NOV 16, 2009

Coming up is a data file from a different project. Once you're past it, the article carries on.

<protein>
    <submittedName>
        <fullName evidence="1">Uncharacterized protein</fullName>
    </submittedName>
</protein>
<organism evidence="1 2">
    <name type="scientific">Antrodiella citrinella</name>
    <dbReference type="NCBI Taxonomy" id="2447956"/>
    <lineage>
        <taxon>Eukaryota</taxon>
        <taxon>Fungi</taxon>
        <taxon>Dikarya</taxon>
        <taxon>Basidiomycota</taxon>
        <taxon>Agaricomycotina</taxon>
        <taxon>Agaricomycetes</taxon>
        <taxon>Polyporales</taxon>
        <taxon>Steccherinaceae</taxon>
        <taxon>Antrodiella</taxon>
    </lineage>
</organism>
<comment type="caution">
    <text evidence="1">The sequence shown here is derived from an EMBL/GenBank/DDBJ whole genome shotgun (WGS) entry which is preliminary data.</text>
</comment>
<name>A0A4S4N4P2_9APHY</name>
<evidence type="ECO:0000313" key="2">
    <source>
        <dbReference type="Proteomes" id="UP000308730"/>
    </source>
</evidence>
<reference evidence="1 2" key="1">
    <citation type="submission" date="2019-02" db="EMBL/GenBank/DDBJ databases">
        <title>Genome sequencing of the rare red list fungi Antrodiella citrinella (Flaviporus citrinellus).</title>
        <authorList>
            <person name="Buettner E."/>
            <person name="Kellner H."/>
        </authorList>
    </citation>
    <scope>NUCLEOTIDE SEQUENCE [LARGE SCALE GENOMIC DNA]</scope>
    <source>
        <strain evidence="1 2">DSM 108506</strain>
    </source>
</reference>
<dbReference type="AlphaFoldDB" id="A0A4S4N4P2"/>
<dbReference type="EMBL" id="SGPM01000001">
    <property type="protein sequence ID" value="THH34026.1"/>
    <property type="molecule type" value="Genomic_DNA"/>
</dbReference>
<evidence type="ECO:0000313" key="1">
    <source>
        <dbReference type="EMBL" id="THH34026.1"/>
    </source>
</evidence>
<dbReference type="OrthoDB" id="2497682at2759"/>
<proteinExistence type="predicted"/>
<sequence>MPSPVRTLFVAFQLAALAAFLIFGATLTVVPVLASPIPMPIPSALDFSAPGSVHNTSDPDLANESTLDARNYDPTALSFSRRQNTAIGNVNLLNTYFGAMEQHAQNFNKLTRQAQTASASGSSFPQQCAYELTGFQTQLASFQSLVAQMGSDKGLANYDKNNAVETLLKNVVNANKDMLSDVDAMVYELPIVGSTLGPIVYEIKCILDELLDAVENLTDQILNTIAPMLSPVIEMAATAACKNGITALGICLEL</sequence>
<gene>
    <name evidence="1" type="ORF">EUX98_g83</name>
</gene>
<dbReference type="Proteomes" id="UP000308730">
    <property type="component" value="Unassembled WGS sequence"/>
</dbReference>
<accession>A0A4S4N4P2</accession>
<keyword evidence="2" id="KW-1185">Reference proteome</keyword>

Simultaneous bilateral cataract surgery (SBCS) is steadily growing in popularity worldwide. So much so that in September 2008, some of its practitioners formed the International Society of Bilateral Cataract Surgeons (iSBCS) to share information and promote safe procedures in SBCS. At the same time, bilateral cataract surgery has become the subject of heated debate. Since we routinely perform bilateral LASIK, bilateral strabismus surgery and generally bilateral "whatever needs to be done" in medicine and surgery, why is there such a fuss over immediately sequential bilateral cataract surgery (ISBCS)? Sometimes if we try to look at a problem or issue a bit differently, from another angle or in a different context, we gain new understanding. Let's try in this case. What are the real issues here? Why are proponents of both sides of the argument so adamant? Are we missing something? Why are some of us moving to ISBCS? It seems that we finally have delayed sequential bilateral cataract surgery (DSBCS) down to a fine system with few complications, so what's the problem?